British director gives 'The Tempest' a new look

By Chen Nan | China Daily | Updated: 2018-07-16 08:14
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Chinese actor Pu Cunxin (middle) [Photo/China Daily]

After A Midsummer Night's Dream; Hamlet; King Lear and The Merchant of Venice, the National Centre for the Performing Arts is to stage another of William Shakespeare's plays, The Tempest, which will make its debut at the NCPA from Aug 9 to 15.

British theater director Tim Supple, who has worked with the Royal National Theatre and the Royal Shakespeare Company, will direct the play.

Speaking about the performance, he says: "It's a wonderful play full of wonder and surprises. We will keep it simple and clear.

"We must not treat The Tempest as a classic play. We must treat it like a new play we've never seen or read before.

"The Tempest shows us ourselves onstage. It makes us feel the true reality of life. It makes us feel the hand of death. It makes us recognize that all of us are of equal value."

The five-act play, considered as Shakespeare's last play written in 1611, follows Prospero, a king and his daughter, Miranda, who have been stranded on an island for many years after Prospero's brother Antonio jealously deposes him.

With the help of an elf, Ariel, Prospero conjures a spell causing a terrible storm, which brings his enemies, including Antonio, to the island.

Giving her take, Katie Ebner-Landy dramatize on the play, says: "The Tempest is a simple story, so simple that you may think of it as a fairytale. And like all simple stories, it brings a new world, which is full of emotion, philosophy, politics and drama.

"All the characters, including the sailors, lords and kings, all think they are going to die. The storm brings all the people to an island, where they receive tests and realize who they are.

"It may or may not be Shakespeare's last play but it's his structural masterpiece. Each scene is like its own play. They parallel and marry each other.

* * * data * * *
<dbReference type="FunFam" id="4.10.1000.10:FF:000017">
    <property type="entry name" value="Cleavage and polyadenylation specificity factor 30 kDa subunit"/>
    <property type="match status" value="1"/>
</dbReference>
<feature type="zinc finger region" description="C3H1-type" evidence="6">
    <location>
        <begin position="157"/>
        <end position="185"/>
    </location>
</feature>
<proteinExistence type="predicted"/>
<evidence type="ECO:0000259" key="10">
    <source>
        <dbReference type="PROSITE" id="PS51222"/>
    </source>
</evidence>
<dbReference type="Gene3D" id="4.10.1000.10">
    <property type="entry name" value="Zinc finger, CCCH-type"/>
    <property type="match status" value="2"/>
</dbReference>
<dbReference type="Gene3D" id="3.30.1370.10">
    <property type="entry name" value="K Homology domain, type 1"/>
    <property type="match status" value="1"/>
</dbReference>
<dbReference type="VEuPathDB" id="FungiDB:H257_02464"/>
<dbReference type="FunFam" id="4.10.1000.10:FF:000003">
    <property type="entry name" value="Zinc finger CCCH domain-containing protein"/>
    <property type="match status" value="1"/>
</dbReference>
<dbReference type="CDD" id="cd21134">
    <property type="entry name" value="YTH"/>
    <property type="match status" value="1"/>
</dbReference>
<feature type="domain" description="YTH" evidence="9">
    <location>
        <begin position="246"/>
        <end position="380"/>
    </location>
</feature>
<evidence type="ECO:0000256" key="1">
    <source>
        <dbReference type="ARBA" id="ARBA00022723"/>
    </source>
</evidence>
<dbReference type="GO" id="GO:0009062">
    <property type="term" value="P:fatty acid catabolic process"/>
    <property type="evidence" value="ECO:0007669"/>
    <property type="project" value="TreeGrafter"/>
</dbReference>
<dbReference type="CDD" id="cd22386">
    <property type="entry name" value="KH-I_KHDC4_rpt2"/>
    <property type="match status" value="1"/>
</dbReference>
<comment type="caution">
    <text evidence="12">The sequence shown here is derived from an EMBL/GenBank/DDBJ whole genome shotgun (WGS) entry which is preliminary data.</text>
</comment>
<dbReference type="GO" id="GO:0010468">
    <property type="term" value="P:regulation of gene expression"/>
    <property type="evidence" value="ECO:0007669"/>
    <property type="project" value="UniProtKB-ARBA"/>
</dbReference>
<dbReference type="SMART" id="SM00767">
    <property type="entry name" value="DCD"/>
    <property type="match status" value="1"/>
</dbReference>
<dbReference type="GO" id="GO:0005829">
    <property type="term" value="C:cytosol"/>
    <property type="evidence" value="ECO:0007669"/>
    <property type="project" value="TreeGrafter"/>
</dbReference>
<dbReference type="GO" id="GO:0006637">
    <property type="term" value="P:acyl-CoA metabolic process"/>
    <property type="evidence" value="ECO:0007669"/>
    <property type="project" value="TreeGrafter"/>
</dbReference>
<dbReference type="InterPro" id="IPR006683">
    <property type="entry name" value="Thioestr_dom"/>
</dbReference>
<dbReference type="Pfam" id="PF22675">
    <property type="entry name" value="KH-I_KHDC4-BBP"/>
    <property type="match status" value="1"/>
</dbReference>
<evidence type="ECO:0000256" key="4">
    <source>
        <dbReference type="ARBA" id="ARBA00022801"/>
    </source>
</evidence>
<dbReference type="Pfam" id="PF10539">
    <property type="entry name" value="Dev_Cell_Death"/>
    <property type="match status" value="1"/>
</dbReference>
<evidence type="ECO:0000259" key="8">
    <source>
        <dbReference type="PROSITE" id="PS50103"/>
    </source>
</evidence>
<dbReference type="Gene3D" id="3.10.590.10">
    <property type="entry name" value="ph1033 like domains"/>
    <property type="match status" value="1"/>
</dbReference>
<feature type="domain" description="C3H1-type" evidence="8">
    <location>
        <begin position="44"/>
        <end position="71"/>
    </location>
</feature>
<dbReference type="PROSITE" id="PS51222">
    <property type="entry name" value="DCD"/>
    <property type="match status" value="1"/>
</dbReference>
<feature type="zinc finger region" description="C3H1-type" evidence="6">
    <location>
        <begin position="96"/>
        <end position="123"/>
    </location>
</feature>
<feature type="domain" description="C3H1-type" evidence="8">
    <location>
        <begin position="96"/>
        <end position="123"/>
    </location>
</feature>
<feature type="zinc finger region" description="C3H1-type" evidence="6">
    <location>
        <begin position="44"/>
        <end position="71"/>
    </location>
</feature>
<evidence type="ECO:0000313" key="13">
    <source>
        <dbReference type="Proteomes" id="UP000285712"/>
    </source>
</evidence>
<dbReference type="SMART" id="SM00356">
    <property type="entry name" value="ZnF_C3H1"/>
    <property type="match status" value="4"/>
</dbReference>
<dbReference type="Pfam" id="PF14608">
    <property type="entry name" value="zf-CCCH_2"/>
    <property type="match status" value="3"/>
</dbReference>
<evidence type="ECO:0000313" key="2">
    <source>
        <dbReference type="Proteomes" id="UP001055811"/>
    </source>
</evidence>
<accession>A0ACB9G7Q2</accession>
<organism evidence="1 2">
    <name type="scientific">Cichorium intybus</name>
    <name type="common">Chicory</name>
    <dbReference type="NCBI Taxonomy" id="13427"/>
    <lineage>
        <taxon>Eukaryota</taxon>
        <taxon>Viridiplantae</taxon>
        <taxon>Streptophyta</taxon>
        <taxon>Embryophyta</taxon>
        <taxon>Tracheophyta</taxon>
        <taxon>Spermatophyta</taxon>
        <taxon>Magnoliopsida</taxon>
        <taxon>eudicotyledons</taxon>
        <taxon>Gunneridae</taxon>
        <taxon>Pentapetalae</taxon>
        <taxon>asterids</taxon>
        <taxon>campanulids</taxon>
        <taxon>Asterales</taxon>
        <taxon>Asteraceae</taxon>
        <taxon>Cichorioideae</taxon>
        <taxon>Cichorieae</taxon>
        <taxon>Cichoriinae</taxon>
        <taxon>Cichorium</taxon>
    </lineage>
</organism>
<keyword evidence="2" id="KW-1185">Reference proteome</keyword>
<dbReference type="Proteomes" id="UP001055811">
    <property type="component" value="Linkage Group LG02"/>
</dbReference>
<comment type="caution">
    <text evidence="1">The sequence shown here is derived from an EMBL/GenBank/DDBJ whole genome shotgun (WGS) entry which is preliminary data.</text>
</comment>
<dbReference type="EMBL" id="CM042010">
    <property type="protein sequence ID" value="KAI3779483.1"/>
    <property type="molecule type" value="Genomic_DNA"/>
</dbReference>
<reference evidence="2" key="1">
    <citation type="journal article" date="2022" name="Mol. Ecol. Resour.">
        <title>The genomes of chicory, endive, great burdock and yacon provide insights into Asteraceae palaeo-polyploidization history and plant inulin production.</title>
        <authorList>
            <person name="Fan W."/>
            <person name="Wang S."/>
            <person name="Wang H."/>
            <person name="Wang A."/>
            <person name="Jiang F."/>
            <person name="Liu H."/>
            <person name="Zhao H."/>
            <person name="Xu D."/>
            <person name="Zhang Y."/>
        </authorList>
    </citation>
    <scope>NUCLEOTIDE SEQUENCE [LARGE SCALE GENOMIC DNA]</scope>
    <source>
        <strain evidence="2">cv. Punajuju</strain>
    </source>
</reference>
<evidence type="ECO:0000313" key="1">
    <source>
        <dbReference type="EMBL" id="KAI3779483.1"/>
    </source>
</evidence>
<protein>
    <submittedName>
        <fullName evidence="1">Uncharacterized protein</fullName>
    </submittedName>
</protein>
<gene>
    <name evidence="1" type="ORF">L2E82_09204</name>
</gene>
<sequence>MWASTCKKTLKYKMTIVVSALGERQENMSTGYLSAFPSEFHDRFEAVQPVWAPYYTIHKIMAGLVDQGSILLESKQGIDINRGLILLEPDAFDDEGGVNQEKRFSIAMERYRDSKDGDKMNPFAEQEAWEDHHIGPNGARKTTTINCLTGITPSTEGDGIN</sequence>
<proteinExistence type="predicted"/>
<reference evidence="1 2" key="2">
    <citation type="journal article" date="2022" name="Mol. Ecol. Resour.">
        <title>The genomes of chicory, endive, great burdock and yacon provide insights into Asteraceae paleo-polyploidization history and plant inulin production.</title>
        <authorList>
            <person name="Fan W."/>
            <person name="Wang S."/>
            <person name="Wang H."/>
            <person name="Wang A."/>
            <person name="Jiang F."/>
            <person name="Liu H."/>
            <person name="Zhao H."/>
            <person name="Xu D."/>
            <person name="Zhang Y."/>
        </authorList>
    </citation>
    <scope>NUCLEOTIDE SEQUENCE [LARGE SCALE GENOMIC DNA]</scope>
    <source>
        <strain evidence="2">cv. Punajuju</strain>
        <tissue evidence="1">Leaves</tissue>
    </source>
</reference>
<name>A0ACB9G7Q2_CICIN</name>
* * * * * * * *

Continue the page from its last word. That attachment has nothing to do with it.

"It offers us with a story of transformation. Theater is a place that transforms us too."

According to Supple, one of the important elements of making the play fresh for the audience is a new script translated by Hong Kong scholar So Kwok-wan.

The Tempest is a part of a project of the Royal Shakespeare Company, called Translation Plan for Shakespeare, which was launched in 2015.

So, who is the associate program director at Hong Kong Arts Festival, translated Henry V, the first Shakespearean play in the project, which premiered at the Shanghai Dramatic Arts Centre in November 2016.

The Tempest is the second Shakespearean play translated by him.

His third translation is Twelfth Night, which will premiere at the Guangzhou Dramatic Arts Centre in October.

Music is also "revolutionary" in the play, which brings it to life onstage.

Giving details, music director and composer of the play, Barry Ganberg, who is the head of musical studies at the London-based Rambert School of Ballet and Contemporary Dance, says: "We explore strange and rarely heard music, leaving behind musical cliches that are traditionally expected.

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